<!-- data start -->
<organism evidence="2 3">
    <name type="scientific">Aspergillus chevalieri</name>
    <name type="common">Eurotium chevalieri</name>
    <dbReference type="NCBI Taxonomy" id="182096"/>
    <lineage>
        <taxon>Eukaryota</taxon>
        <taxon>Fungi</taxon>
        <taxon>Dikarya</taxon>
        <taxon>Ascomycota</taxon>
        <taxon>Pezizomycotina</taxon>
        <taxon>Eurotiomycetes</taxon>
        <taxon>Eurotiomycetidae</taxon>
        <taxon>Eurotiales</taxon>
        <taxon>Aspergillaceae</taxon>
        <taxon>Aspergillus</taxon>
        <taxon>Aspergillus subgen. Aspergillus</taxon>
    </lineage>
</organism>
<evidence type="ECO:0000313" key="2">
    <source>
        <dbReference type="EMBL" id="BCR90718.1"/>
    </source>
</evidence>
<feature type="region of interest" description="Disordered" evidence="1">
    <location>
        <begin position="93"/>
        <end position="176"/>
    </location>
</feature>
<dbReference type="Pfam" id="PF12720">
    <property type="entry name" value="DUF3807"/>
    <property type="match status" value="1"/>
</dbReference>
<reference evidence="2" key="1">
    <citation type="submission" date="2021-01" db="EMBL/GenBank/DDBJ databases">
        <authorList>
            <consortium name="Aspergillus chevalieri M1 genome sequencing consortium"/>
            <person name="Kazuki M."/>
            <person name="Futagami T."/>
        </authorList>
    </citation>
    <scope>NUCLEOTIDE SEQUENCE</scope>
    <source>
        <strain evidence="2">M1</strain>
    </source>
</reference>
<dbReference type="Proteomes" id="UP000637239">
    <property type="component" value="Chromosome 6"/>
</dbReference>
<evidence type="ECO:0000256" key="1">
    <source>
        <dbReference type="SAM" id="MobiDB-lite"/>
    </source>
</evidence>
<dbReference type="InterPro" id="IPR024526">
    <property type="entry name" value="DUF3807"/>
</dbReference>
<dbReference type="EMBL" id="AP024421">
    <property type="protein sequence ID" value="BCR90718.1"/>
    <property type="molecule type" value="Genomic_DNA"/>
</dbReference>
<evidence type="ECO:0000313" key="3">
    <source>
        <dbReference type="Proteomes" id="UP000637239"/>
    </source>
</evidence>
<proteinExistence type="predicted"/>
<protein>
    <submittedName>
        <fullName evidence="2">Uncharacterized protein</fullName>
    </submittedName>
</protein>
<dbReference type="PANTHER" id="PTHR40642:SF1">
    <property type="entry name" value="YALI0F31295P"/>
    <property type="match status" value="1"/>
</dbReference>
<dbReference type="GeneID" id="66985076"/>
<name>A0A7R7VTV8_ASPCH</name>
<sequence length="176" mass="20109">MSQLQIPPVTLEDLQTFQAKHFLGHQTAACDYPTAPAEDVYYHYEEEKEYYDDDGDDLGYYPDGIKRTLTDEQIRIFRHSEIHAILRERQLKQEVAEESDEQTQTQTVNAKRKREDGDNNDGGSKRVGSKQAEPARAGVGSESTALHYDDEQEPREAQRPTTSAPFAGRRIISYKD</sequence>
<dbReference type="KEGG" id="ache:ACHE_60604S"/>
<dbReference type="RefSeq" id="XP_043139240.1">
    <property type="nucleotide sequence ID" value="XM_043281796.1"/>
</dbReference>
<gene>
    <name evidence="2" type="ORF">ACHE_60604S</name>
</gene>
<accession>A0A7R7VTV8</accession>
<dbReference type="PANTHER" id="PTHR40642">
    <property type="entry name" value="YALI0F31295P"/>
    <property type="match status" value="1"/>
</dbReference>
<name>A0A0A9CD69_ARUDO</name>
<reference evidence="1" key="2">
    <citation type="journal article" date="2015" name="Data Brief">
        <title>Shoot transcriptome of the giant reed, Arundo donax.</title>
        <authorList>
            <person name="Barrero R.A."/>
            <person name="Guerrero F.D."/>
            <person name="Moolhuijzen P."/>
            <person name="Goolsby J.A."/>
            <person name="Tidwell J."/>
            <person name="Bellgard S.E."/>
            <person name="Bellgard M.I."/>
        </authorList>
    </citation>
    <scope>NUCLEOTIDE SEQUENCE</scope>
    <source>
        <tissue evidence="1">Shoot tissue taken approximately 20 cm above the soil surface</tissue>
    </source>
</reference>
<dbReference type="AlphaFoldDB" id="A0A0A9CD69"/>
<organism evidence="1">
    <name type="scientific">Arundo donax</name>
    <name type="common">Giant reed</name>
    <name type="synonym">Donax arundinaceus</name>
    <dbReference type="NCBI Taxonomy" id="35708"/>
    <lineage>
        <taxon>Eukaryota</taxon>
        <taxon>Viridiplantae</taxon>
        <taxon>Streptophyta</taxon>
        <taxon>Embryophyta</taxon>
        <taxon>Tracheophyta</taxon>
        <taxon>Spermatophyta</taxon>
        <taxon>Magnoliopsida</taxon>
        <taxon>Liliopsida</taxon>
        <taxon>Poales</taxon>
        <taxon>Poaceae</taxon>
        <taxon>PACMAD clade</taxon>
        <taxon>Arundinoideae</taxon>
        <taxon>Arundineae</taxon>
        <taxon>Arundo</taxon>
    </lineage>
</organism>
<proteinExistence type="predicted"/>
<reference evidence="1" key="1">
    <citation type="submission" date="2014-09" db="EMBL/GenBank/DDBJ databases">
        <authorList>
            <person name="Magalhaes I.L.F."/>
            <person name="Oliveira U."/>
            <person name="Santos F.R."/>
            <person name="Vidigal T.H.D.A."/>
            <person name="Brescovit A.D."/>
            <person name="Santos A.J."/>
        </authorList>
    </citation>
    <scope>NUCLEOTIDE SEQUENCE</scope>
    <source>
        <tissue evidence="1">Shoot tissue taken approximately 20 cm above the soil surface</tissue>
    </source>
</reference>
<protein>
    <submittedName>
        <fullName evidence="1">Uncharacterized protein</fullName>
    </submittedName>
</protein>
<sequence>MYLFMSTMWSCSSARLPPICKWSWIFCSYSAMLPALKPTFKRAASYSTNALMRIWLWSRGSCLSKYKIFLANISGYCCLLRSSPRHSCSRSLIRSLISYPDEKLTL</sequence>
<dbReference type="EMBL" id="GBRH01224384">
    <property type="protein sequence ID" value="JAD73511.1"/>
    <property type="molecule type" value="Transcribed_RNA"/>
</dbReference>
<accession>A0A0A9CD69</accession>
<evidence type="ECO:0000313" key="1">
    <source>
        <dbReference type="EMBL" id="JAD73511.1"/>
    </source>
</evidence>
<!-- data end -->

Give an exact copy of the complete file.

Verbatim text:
<organism evidence="2 3">
    <name type="scientific">Aspergillus chevalieri</name>
    <name type="common">Eurotium chevalieri</name>
    <dbReference type="NCBI Taxonomy" id="182096"/>
    <lineage>
        <taxon>Eukaryota</taxon>
        <taxon>Fungi</taxon>
        <taxon>Dikarya</taxon>
        <taxon>Ascomycota</taxon>
        <taxon>Pezizomycotina</taxon>
        <taxon>Eurotiomycetes</taxon>
        <taxon>Eurotiomycetidae</taxon>
        <taxon>Eurotiales</taxon>
        <taxon>Aspergillaceae</taxon>
        <taxon>Aspergillus</taxon>
        <taxon>Aspergillus subgen. Aspergillus</taxon>
    </lineage>
</organism>
<evidence type="ECO:0000313" key="2">
    <source>
        <dbReference type="EMBL" id="BCR90718.1"/>
    </source>
</evidence>
<feature type="region of interest" description="Disordered" evidence="1">
    <location>
        <begin position="93"/>
        <end position="176"/>
    </location>
</feature>
<dbReference type="Pfam" id="PF12720">
    <property type="entry name" value="DUF3807"/>
    <property type="match status" value="1"/>
</dbReference>
<reference evidence="2" key="1">
    <citation type="submission" date="2021-01" db="EMBL/GenBank/DDBJ databases">
        <authorList>
            <consortium name="Aspergillus chevalieri M1 genome sequencing consortium"/>
            <person name="Kazuki M."/>
            <person name="Futagami T."/>
        </authorList>
    </citation>
    <scope>NUCLEOTIDE SEQUENCE</scope>
    <source>
        <strain evidence="2">M1</strain>
    </source>
</reference>
<dbReference type="Proteomes" id="UP000637239">
    <property type="component" value="Chromosome 6"/>
</dbReference>
<evidence type="ECO:0000256" key="1">
    <source>
        <dbReference type="SAM" id="MobiDB-lite"/>
    </source>
</evidence>
<dbReference type="InterPro" id="IPR024526">
    <property type="entry name" value="DUF3807"/>
</dbReference>
<dbReference type="EMBL" id="AP024421">
    <property type="protein sequence ID" value="BCR90718.1"/>
    <property type="molecule type" value="Genomic_DNA"/>
</dbReference>
<evidence type="ECO:0000313" key="3">
    <source>
        <dbReference type="Proteomes" id="UP000637239"/>
    </source>
</evidence>
<proteinExistence type="predicted"/>
<protein>
    <submittedName>
        <fullName evidence="2">Uncharacterized protein</fullName>
    </submittedName>
</protein>
<dbReference type="PANTHER" id="PTHR40642:SF1">
    <property type="entry name" value="YALI0F31295P"/>
    <property type="match status" value="1"/>
</dbReference>
<dbReference type="GeneID" id="66985076"/>
<name>A0A7R7VTV8_ASPCH</name>
<sequence length="176" mass="20109">MSQLQIPPVTLEDLQTFQAKHFLGHQTAACDYPTAPAEDVYYHYEEEKEYYDDDGDDLGYYPDGIKRTLTDEQIRIFRHSEIHAILRERQLKQEVAEESDEQTQTQTVNAKRKREDGDNNDGGSKRVGSKQAEPARAGVGSESTALHYDDEQEPREAQRPTTSAPFAGRRIISYKD</sequence>
<dbReference type="KEGG" id="ache:ACHE_60604S"/>
<dbReference type="RefSeq" id="XP_043139240.1">
    <property type="nucleotide sequence ID" value="XM_043281796.1"/>
</dbReference>
<gene>
    <name evidence="2" type="ORF">ACHE_60604S</name>
</gene>
<accession>A0A7R7VTV8</accession>
<dbReference type="PANTHER" id="PTHR40642">
    <property type="entry name" value="YALI0F31295P"/>
    <property type="match status" value="1"/>
</dbReference>
<name>A0A0A9CD69_ARUDO</name>
<reference evidence="1" key="2">
    <citation type="journal article" date="2015" name="Data Brief">
        <title>Shoot transcriptome of the giant reed, Arundo donax.</title>
        <authorList>
            <person name="Barrero R.A."/>
            <person name="Guerrero F.D."/>
            <person name="Moolhuijzen P."/>
            <person name="Goolsby J.A."/>
            <person name="Tidwell J."/>
            <person name="Bellgard S.E."/>
            <person name="Bellgard M.I."/>
        </authorList>
    </citation>
    <scope>NUCLEOTIDE SEQUENCE</scope>
    <source>
        <tissue evidence="1">Shoot tissue taken approximately 20 cm above the soil surface</tissue>
    </source>
</reference>
<dbReference type="AlphaFoldDB" id="A0A0A9CD69"/>
<organism evidence="1">
    <name type="scientific">Arundo donax</name>
    <name type="common">Giant reed</name>
    <name type="synonym">Donax arundinaceus</name>
    <dbReference type="NCBI Taxonomy" id="35708"/>
    <lineage>
        <taxon>Eukaryota</taxon>
        <taxon>Viridiplantae</taxon>
        <taxon>Streptophyta</taxon>
        <taxon>Embryophyta</taxon>
        <taxon>Tracheophyta</taxon>
        <taxon>Spermatophyta</taxon>
        <taxon>Magnoliopsida</taxon>
        <taxon>Liliopsida</taxon>
        <taxon>Poales</taxon>
        <taxon>Poaceae</taxon>
        <taxon>PACMAD clade</taxon>
        <taxon>Arundinoideae</taxon>
        <taxon>Arundineae</taxon>
        <taxon>Arundo</taxon>
    </lineage>
</organism>
<proteinExistence type="predicted"/>
<reference evidence="1" key="1">
    <citation type="submission" date="2014-09" db="EMBL/GenBank/DDBJ databases">
        <authorList>
            <person name="Magalhaes I.L.F."/>
            <person name="Oliveira U."/>
            <person name="Santos F.R."/>
            <person name="Vidigal T.H.D.A."/>
            <person name="Brescovit A.D."/>
            <person name="Santos A.J."/>
        </authorList>
    </citation>
    <scope>NUCLEOTIDE SEQUENCE</scope>
    <source>
        <tissue evidence="1">Shoot tissue taken approximately 20 cm above the soil surface</tissue>
    </source>
</reference>
<protein>
    <submittedName>
        <fullName evidence="1">Uncharacterized protein</fullName>
    </submittedName>
</protein>
<sequence>MYLFMSTMWSCSSARLPPICKWSWIFCSYSAMLPALKPTFKRAASYSTNALMRIWLWSRGSCLSKYKIFLANISGYCCLLRSSPRHSCSRSLIRSLISYPDEKLTL</sequence>
<dbReference type="EMBL" id="GBRH01224384">
    <property type="protein sequence ID" value="JAD73511.1"/>
    <property type="molecule type" value="Transcribed_RNA"/>
</dbReference>
<accession>A0A0A9CD69</accession>
<evidence type="ECO:0000313" key="1">
    <source>
        <dbReference type="EMBL" id="JAD73511.1"/>
    </source>
</evidence>